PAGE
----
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Recent headlines on the oil industry have focused squarely on the upstream side: the amount of crude oil that is being produced and the resulting effect on oil prices, against a backdrop of the Covid-19 pandemic. But that is just one part of the supply chain. To be sold as final products, crude oil needs to be refined into its constituent fuels, each of which is facing its own crisis because of the overall demand destruction caused by the virus. And once the dust settles, the global refining industry will look very different.
Because even before the pandemic broke out, there was a surplus of refining capacity worldwide. According to the BP Statistical Review of World Energy 2019, global oil demand was some 99.85 mmb/d. However, this consumption figure includes substitute fuels – ethanol blended into US gasoline and biodiesel in Europe and parts of Asia – as well as chemical additives added on to fuels. While by no means an exact science, extrapolating oil demand to exclude this results in a global oil demand figure of some 95.44 mmb/d. In comparison, global refining capacity was just over 100 mmb/d. This overcapacity is intentional; since most refineries do not run at 100% utilisation all the time and many will shut down for scheduled maintenance periodically, global refining utilisation rates stand at about 85%.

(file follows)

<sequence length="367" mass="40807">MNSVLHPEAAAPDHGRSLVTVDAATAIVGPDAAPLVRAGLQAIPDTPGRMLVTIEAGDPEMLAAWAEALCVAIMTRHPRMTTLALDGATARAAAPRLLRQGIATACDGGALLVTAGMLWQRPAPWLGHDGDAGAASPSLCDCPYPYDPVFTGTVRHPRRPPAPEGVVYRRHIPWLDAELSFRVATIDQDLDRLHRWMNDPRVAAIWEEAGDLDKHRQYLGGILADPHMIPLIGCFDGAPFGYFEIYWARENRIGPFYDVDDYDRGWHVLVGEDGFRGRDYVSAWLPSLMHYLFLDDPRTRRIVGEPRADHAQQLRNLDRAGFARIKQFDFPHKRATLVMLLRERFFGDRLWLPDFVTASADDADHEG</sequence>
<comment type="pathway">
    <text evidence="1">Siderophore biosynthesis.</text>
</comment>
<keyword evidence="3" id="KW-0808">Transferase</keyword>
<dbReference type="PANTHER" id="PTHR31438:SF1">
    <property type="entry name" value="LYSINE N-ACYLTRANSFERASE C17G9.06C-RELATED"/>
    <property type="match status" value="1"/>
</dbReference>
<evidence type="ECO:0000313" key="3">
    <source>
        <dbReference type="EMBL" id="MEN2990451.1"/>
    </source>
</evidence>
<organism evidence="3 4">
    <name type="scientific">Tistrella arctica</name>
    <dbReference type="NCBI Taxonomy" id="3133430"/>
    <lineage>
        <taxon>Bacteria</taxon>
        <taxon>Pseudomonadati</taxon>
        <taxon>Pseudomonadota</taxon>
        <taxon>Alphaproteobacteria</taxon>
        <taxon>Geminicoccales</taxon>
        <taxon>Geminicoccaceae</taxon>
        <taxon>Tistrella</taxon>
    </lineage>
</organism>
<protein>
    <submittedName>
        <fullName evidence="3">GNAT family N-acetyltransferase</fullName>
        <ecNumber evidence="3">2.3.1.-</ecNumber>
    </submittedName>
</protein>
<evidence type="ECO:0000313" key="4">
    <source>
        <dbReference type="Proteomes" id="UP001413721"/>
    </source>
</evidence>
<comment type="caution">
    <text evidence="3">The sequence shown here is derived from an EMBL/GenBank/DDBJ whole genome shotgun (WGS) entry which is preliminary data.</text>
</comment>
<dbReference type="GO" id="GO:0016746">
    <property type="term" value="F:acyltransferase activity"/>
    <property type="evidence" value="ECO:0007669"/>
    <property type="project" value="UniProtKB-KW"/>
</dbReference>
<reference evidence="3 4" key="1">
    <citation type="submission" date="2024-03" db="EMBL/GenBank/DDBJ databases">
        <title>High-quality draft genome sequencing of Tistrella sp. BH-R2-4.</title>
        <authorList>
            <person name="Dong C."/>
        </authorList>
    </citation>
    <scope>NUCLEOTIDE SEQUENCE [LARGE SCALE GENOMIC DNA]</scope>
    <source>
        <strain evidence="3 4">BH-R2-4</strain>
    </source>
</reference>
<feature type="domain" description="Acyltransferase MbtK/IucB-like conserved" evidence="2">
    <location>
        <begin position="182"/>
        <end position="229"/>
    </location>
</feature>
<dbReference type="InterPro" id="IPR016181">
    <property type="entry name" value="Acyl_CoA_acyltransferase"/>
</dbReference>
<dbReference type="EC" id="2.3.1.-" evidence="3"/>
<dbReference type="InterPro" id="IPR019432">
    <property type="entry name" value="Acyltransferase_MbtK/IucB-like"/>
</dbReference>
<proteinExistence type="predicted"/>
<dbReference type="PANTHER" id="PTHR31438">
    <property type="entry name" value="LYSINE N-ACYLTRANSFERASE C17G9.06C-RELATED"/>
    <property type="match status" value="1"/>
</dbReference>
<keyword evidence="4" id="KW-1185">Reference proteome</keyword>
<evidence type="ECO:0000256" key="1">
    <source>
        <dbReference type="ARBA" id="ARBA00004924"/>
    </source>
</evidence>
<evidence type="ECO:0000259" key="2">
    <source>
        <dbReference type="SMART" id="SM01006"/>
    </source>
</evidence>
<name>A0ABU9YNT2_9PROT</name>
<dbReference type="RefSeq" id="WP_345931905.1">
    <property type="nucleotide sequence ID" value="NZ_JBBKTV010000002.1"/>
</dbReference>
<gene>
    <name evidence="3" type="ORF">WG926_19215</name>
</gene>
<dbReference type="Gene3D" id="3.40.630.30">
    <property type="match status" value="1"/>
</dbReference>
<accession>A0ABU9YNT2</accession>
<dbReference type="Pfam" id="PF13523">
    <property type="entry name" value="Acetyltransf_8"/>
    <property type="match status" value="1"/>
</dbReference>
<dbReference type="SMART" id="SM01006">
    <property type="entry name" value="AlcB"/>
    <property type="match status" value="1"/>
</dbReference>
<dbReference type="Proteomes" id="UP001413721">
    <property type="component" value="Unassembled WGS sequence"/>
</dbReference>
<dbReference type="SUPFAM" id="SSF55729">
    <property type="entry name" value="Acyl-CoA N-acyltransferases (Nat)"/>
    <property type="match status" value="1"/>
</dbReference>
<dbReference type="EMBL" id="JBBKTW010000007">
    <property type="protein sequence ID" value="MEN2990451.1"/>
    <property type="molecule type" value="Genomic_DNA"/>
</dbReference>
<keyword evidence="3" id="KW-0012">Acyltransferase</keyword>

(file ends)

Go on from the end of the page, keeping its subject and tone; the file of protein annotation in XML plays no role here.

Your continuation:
Based on this, even accounting for differences in definitions and calculations, global oil demand and global oil refining supply is relatively evenly matched. However, demand is a fluid beast, while refineries are static. With the Covid-19 pandemic entering into its sixth month, the impact on fuels demand has been dramatic. Estimates suggest that global oil demand fell by as much as 20 mmb/d at its peak. In the early days of the crisis, refiners responded by slashing the production of jet fuel towards gasoline and diesel, as international air travel was one of the first victims of the virus. As national and sub-national lockdowns were introduced, demand destruction extended to transport fuels (gasoline, diesel, fuel oil), petrochemicals (naphtha, LPG) and power generation (gasoil, fuel oil). Just as shutting down an oil rig can take weeks to complete, shutting down an entire oil refinery can take a similar timeframe – while still producing fuels that there is no demand for.